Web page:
At least 30 Longview residents and municipal staff attended a neighborhood meeting Tuesday about upcoming improvements to Lois Jackson Park.
It was the first of six meetings during the next five weeks in which city staff will gather input on how to spend $7.4 million in bonds at several parks around town.
“It’s our tax money,” Longview parent Phillip Foster said, “so if we have the opportunity to kind of persuade one way or another, it could help.”
City staff is collecting public input that will be used, along with studies, engineering and surveying, to put together a final plan of improvements for Lois Jackson, Stamper/Womack, Spring Creek, Patterson and McWhorter parks, Parks and Recreation Director Scott Caron said. Those parks were identified for improvements in the $24.71 million parks bond proposition that voters approved in November.
He expects the final plan to be complete around Thanksgiving and for construction to take a year to 18 months beginning next spring.
Brian Kelsey, a father of two children, said he takes his family to Lois Jackson Park often. In fact, Caron said the park is the most frequented in the city behind the Lear Park sports complex.
Kelsey most likes a proposal for a new restroom at Lois Jackson, saying that restrooms and drinking facilities allow guests to stay at a park for a more extended period of time.
“I’m just looking here at the alternate amenities, which just sparks the imagination,” Kelsey said. “The plan as you see it here looks decent.”
Foster was among more than a dozen people at Tuesday’s meeting who want the city to consider building a skate park with part of the bond funds.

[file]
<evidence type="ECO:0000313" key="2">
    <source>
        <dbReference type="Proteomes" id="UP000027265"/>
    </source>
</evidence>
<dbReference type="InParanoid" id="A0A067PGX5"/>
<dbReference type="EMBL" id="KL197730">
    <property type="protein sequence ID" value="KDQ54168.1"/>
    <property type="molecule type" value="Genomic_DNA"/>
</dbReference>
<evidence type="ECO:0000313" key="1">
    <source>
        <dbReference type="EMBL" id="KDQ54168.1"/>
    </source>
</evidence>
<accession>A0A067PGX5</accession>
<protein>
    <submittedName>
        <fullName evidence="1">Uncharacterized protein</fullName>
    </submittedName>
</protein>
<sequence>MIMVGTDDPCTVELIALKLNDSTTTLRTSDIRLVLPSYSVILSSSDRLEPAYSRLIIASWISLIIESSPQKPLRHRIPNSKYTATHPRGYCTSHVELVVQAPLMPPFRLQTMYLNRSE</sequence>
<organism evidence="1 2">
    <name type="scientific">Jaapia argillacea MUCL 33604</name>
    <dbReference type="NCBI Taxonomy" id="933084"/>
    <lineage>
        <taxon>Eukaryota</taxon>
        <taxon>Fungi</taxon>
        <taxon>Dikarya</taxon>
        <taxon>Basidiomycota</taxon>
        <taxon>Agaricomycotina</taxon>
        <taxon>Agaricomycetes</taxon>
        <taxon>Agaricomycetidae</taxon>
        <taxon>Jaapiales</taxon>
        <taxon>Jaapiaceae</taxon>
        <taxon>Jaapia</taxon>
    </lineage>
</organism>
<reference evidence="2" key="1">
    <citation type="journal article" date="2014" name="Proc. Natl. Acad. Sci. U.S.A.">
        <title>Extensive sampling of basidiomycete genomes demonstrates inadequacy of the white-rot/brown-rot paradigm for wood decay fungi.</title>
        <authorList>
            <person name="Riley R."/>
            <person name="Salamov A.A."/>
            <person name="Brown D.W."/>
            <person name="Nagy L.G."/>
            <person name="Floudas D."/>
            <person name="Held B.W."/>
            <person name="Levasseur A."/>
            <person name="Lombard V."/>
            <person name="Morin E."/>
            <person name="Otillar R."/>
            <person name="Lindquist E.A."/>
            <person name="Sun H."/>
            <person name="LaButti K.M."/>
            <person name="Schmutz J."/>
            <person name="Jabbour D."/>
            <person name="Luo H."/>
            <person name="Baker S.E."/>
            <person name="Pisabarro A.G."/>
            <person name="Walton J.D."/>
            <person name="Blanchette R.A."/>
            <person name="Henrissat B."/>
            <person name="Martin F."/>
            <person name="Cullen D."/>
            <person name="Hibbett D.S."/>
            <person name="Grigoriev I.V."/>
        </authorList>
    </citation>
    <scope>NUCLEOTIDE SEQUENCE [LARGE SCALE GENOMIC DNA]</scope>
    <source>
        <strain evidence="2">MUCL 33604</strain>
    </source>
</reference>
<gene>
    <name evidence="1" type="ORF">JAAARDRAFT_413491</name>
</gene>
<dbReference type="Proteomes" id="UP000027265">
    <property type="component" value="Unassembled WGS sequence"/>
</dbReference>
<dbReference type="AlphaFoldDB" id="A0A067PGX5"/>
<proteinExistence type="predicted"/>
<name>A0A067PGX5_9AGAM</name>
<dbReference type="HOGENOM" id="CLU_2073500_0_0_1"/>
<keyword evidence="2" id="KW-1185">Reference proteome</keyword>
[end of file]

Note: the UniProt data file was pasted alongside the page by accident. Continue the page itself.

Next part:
Earlier Tuesday, Brian Dodson sent a text to several residents asking them to come to the meeting at Church of the Nazarene if they wanted to voice support for a skate park and other amenities, such as bicycle pump tracks. A pump track is a small, looping trail of rollers, banked turns and features designed to be ridden completely by “pumping” though body movements instead of pedaling.
Dodson has been outspoken at City Council and Parks and Recreation Advisory Board meetings about building a skate park, and he has led a fundraising campaign to construct a skate park that is tentatively being considered for Ingram Park.
“We asked the city to pay for half of the skate park ... for our youth,” Dodson said in the text message.
“Forty thousand dollars is only 0.5 percent of the $7.4 million, which they need help spending, apparently, and have not approved our $40,000,” he said. “They want public input on how to improve our parks. We believe the well-being and securing the safety of our youth who enjoy action sports by building a skate park should be the number one priority.”
A skate park also was Foster’s suggestion Tuesday evening.
“I’m a fan of skateboarding, and I have to travel all the way to Tyler just to skateboard,” said Foster, a father of four children ages 17 months to 9 years. “Everywhere else, it’s illegal or not accessible. Also, I want a chance to teach my kids how to skateboard, and Tyler is quite a drive.”
Skating enthusiasts Tamara Trejo, J.T. Rogers and Jordan Rogers approached City Manager Keith Bonds to ask that the city consider building a skate park. The nearest skate parks are in Kilgore, Henderson and Tyler, they said.
Trejo suggested a racquetball court at Lois Jackson Park be converted into a facility for skateboarding and biking.
“We really do need a skate park here,” Jordan Rogers said, “to keep people from skating on stuff that they’re not supposed to be skating on.”